This Target Market Mistake Could Cost You Money

Is your marketing helping you reach the best freelance writing prospects? That depends on your target market and how successful you are at reaching members of that group. One of the biggest mistakes a new freelance writer can make is having no target market. That’s when you simply take any gig that comes along, whether or not you enjoy the work, whether or not you

Quick Tip: Pursue International Freelance Writing Clients

I can’t remember where I read it now — maybe on a blog, maybe on Reddit. But a few days ago I saw someone complaining about international freelancers. In this case they were talking about freelance development work and all of the competition they faced from overseas. This is something I see all the time. But then the conversation flipped. People weren’t only complaining about

How to Overcome Your Clients’ Biggest Fears

Of all the obstacles faced by a freelance writer, one of the biggest is the endless worry a client has going into a new project. Deadlines. Communication. Attention to detail. Whether they had a bad experience before or just read too many horror stories from their colleagues, these clients expect the worst. How then do you alleviate these fears before a project begins and ensure

Client Relationship Reminders for Freelance Writers

Your freelance writing business involves more than research, writing, and editing. There’s the whole “business” side of the equation too. And an important part of running the business behind your freelance writing is managing client relationships. Let’s explore a few things you should keep in mind as a freelance writer when it comes to building and maintaining relationships with clients and prospects. The Client Isn’t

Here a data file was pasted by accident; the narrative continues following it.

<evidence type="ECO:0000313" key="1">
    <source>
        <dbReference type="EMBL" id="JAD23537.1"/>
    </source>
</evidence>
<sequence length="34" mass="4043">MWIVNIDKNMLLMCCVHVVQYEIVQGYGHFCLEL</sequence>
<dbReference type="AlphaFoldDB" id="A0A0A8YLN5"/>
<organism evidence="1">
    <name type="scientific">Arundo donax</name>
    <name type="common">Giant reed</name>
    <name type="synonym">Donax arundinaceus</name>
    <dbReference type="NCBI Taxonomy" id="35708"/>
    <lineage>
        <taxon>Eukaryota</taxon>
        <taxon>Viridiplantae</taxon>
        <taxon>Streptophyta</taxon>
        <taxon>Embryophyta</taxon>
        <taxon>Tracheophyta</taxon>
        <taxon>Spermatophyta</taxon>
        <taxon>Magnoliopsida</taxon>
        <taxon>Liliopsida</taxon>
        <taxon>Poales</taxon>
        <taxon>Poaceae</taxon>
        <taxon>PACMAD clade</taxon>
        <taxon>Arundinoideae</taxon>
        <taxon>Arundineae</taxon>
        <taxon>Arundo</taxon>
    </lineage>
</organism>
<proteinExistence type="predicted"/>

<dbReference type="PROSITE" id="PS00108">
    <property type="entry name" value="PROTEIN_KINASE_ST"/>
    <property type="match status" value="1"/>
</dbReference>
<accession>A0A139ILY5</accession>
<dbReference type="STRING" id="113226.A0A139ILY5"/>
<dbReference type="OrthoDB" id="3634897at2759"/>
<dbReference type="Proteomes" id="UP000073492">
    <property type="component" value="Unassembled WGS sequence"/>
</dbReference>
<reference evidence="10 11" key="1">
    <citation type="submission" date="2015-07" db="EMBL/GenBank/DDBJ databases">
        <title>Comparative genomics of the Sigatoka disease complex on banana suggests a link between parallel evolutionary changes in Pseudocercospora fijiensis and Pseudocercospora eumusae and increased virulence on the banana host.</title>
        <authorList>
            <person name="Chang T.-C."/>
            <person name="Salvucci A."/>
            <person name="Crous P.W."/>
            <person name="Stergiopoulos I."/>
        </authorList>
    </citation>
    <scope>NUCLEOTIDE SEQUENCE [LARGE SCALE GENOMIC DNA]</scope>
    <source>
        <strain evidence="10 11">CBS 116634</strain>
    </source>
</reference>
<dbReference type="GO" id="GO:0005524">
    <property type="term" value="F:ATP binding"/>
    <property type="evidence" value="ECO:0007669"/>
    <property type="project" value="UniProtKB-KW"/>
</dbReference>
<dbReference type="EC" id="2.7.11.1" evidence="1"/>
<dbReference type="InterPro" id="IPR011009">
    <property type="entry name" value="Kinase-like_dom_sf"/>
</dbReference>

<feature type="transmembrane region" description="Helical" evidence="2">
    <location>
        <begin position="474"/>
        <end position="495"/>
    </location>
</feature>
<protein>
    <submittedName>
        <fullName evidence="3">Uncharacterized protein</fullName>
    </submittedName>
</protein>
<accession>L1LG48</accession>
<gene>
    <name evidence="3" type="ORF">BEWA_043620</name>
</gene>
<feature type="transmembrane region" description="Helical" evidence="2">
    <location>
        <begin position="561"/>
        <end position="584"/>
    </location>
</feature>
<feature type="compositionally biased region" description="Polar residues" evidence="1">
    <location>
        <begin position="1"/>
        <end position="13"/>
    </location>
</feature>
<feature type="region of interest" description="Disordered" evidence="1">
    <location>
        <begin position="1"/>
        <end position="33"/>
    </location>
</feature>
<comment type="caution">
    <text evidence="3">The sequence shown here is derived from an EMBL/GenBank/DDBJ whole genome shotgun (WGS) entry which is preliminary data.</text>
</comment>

How Not to Get Screwed as a New Freelancer

Tired of dealing with awful clients who disappear as soon as “where is my money” crosses your lips? Deadbeat clients are every freelancer’s nightmare, and it seems like we all run into one or more over our careers. However, you don’t have to just sit idly by and hope for the best! You can take steps to protect your business and your pocketbook with just

When Clients Attack: An Elance Story

I had just finished graduate school and needed a job. The problem with getting a Master’s in English with emphasis in Creative Writing is that there is no career development course in the curriculum. There may not be one in any other major either, but with this particular course of study, it seems to be completely necessary.  If you’re really interested in being a teacher,

How to Network, Find Clients, and Grow Your Writing Career

It should be easy, right? Forget that some writers, editors, and business owners have major connections and networks. It’s tempting to see them as ‘dollar signs,’ but the truth is, they’re complex people with feelings, busy lives, personalities, and quirks. They’re human beings. It’s a dream come true when you meet people and you think they’ll help you grow your writing career, but a part

Insulate Yourself From Bad Freelance Clients

Do you ever land bad freelance writing clients? Maybe they’re too needy. Maybe they don’t pay on time. Maybe they expect the world while paying next to nothing. These aren’t good clients to have. Yet many freelancers face these situations. You don’t have to. Here are three simple ways you can better insulate yourself from bad writing clients. 1. Be Choosy As a business owner,

How to Fill a Hole in Your Schedule (the Query-Free Freelancer Way)

You have a fairly packed freelance writing schedule. You have client orders lined up for the next several weeks, and things look good. But then something happens. A project is cancelled. A client suddenly becomes non-responsive. You get a request to postpone something. Whatever the reason, you suddenly find yourself with a hole in your schedule — one that needs to be filled now at

How to Make Your Own Freelance Writing Opportunities

You’ve probably seen or heard this before. Freelance Writer A is having a discussion with new Freelance Writer B. The newer freelancer talks about how they’re struggling to find decent paying freelance writing jobs on job boards and classified sites, and even when they do find one there’s too much competition there. Writer A tells them to hang in there because there really are high